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One reason that many of us are not at a healthy weight is because,
somewhere along the line, we stopped listening to our body signals that
naturally tell us when we're hungry and when we're full.
signals are still there, but we're out of practice when it comes to paying
attention to them.
Learning to recognize those signals again can
help you get to a healthy weight and stay there.
find out what signals you are following. Keep a
food journal for 2 weeks, or longer if you need to.
Write down not only when and what you eat but also what you were doing and
feeling before you started eating. Using the hunger scale below, write down
where you were on the scale before you ate and where you were
When you look back at your food journal, you may see
some eating patterns. For example, you may find that you almost always eat
dinner in front of the TV. You may find that you always eat an evening snack,
even when you're not hungry. You may find that you often snack when you "feel"
like you want to eat (because of boredom, stress, or some other emotion), but
you're not truly hungry.
A hunger scale can help you learn how to tell the
difference between true, physical hunger and hunger that's really just in your
head. Psychological hunger is a desire to eat that is caused by emotions,
like stress, boredom, sadness, or happiness.
When you feel hungry
even though you recently ate, check to see if what you're feeling is really a
craving brought on by something psychological.
When you start
feeling like you want something to eat, rate your hunger on a scale of 1 to 10,
with 1 being starving and 10 being so full you feel sick. A rating of 5 or 6
means you're comfortable—neither too hungry nor too full.
To eat naturally, the way a baby does, eat when your hunger
is at 3 or 4. Don't wait until your hunger gets down to 1 or 2. Getting too
hungry can lead to overeating. When you sit down to a scheduled meal, stop and
think how hungry you are. If you feel less hungry than usual, make a conscious
effort to eat less food than usual. Stop eating when you reach 5 or 6 on the
For your body to be truly satisfied, your meals
need to be balanced. This means that each meal should contain:
Your meals should contain tastes that you like and want.
This also helps you feel satisfied.
Try to stop eating before you get too full. Too
full is uncomfortable. It means you ate too much.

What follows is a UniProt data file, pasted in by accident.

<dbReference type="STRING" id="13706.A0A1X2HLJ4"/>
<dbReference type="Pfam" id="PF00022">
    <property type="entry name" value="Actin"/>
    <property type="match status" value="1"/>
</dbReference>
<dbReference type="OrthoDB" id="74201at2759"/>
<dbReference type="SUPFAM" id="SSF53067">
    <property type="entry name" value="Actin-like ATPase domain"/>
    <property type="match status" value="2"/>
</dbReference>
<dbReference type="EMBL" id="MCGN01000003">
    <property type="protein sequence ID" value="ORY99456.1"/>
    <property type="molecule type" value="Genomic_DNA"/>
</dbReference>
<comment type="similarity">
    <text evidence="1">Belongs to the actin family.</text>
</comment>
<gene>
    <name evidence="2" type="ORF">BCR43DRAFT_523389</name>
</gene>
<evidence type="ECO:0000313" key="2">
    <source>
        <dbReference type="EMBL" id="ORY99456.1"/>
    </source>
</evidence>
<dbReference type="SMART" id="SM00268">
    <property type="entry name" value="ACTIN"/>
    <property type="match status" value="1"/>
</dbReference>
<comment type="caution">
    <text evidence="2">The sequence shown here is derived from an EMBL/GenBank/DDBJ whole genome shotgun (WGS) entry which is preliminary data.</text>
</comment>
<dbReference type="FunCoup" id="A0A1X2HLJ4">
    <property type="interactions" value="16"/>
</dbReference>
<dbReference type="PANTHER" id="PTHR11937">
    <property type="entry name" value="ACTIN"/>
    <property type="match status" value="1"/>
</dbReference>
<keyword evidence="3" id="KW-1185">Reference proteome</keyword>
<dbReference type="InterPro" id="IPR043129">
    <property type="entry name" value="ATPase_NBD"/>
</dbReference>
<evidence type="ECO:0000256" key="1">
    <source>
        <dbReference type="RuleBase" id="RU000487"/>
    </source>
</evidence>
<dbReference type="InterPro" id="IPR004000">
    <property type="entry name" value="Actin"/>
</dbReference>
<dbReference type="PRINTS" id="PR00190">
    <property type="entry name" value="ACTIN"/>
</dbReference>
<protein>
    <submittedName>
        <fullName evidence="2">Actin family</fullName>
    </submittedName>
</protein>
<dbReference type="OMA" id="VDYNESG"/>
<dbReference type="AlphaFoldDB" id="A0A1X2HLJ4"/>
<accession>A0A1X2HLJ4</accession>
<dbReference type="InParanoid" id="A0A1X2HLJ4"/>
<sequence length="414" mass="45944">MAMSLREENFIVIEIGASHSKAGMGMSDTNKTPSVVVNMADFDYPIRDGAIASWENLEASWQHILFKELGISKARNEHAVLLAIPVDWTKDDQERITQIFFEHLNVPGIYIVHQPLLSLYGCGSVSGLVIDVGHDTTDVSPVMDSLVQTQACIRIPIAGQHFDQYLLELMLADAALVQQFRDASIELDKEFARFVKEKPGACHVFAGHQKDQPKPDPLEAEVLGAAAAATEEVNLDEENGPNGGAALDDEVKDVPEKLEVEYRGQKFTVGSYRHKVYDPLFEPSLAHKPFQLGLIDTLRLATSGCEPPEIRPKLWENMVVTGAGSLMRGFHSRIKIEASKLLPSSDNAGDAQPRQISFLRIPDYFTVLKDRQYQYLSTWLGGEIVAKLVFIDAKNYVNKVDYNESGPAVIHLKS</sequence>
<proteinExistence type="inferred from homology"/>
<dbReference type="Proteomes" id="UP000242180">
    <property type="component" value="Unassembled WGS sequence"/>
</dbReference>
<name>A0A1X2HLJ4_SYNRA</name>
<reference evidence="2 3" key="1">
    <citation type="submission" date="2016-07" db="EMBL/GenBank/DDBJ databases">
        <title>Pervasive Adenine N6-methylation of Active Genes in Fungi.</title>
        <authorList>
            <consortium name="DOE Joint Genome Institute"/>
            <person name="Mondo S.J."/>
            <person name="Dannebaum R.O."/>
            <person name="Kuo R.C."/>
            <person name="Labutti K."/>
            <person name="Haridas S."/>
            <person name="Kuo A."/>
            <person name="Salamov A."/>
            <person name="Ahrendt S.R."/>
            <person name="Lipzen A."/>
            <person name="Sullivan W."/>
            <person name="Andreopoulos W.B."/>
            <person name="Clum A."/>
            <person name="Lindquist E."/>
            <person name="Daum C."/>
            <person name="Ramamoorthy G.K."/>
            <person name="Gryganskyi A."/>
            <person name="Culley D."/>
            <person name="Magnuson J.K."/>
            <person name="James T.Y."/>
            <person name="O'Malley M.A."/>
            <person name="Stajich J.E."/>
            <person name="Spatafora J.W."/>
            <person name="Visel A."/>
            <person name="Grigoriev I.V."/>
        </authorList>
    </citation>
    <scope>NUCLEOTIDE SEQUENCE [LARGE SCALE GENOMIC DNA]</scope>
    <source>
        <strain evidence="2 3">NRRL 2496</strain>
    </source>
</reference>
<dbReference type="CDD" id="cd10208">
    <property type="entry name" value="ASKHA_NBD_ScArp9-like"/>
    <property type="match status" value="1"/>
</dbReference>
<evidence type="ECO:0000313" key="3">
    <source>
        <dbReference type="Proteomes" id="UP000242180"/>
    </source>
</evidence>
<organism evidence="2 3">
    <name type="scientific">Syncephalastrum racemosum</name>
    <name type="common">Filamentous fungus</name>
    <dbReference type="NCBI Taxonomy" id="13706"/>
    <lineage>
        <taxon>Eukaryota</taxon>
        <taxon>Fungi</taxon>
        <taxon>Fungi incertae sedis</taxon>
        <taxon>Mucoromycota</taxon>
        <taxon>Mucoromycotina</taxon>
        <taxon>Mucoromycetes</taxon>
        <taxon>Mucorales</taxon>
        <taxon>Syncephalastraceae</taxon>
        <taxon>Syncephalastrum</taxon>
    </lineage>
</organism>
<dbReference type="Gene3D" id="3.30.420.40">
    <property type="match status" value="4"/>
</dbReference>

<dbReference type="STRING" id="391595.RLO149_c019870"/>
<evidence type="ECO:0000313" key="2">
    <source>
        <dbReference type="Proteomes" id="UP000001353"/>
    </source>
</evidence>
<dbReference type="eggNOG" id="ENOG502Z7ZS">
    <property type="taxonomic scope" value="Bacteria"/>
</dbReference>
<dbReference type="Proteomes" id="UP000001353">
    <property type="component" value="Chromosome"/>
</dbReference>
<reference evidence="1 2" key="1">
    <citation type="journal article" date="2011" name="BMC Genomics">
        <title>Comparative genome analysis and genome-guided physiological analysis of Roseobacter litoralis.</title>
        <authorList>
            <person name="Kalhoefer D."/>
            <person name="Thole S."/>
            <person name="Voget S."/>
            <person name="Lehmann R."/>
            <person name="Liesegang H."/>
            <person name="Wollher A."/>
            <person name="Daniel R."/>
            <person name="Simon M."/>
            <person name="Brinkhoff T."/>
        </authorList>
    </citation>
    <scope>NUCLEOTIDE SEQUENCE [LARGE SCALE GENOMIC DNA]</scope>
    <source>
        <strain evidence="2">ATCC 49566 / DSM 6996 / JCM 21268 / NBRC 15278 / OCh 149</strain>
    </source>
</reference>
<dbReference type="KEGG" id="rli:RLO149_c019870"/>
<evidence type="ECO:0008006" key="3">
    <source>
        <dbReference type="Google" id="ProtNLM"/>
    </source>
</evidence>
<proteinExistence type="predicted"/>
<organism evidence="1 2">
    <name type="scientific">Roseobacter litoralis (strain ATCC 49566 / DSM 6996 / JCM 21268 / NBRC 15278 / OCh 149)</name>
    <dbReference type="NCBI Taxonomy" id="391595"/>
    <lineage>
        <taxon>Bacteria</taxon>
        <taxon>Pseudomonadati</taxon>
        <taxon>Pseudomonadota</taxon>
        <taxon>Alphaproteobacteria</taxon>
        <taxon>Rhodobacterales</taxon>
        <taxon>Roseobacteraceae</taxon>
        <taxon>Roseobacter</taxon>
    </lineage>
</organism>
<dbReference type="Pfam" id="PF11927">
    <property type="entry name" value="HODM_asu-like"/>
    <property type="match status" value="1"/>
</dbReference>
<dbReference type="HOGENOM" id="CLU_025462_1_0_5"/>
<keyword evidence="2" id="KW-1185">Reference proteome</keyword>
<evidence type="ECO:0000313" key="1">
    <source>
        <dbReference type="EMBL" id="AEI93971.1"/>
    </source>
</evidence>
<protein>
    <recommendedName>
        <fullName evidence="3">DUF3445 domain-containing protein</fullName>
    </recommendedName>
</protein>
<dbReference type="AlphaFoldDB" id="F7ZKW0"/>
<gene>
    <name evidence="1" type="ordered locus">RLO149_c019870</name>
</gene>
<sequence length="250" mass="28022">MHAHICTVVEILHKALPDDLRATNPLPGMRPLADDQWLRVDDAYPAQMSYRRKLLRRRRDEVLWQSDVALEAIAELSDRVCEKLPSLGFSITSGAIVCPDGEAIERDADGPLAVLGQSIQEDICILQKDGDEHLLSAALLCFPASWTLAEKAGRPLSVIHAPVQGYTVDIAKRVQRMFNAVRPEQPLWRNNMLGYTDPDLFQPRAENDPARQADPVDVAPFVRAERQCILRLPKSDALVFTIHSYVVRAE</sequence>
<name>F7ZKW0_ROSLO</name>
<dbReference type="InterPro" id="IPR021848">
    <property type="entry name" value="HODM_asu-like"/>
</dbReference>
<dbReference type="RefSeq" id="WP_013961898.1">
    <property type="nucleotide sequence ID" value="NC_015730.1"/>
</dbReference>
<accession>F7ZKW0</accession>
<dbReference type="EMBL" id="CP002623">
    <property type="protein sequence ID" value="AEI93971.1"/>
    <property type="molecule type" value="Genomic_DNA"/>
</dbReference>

Get in touch
with what "satisfied," or "pleasantly full," feels like for you.
Lots of people think that healthy eating means never having dessert or
french fries or any of the things they love to eat. That's wrong.
Your appetite, which can include a desire for sweets or other
less-than-healthy treats, is a strong body signal. And part of keeping your
body at that "satisfied" level on the hunger scale is eating tastes that you
like and want.
If we try to have an eating plan that cuts out all
treats, we probably won't stay with that plan. In fact, we're more likely to go
"off the wagon" and eat too much of those foods.
important to recognize when it's your appetite talking instead of your true
hunger. Knowing which body signal is talking can help you control what you are
If you're eating healthy and listening to your body
signals, a piece of birthday cake or an occasional order of french fries can
fit into your healthy eating plan. When the holidays come around, it's okay to
eat the traditional foods you love. Just keep listening to your body signals
and eat only enough to reach that "satisfied" level.
Other Works Consulted
Katz DL, Friedman RSC (2008). Hunger, appetite, taste, and satiety. In Nutrition in Clinical Practice, 2nd ed., pp. 377–390. Philadelphia: Lippincott Williams and Wilkins.
Whitney E, Rolfes SR (2013). Energy balance and body composition. In Understanding Nutrition, 13th ed., pp. 229–251. Belmont, CA: Wadsworth.
ByHealthwise StaffPrimary Medical ReviewerAnne C. Poinier, MD - Internal MedicineKathleen Romito, MD - Family MedicineSpecialist Medical ReviewerRhonda O'Brien, MS, RD, CDE - Certified Diabetes Educator
Current as ofAugust 17, 2015
Current as of:
August 17, 2015
Anne C. Poinier, MD - Internal Medicine & Kathleen Romito, MD - Family Medicine & Rhonda O'Brien, MS, RD, CDE - Certified Diabetes Educator
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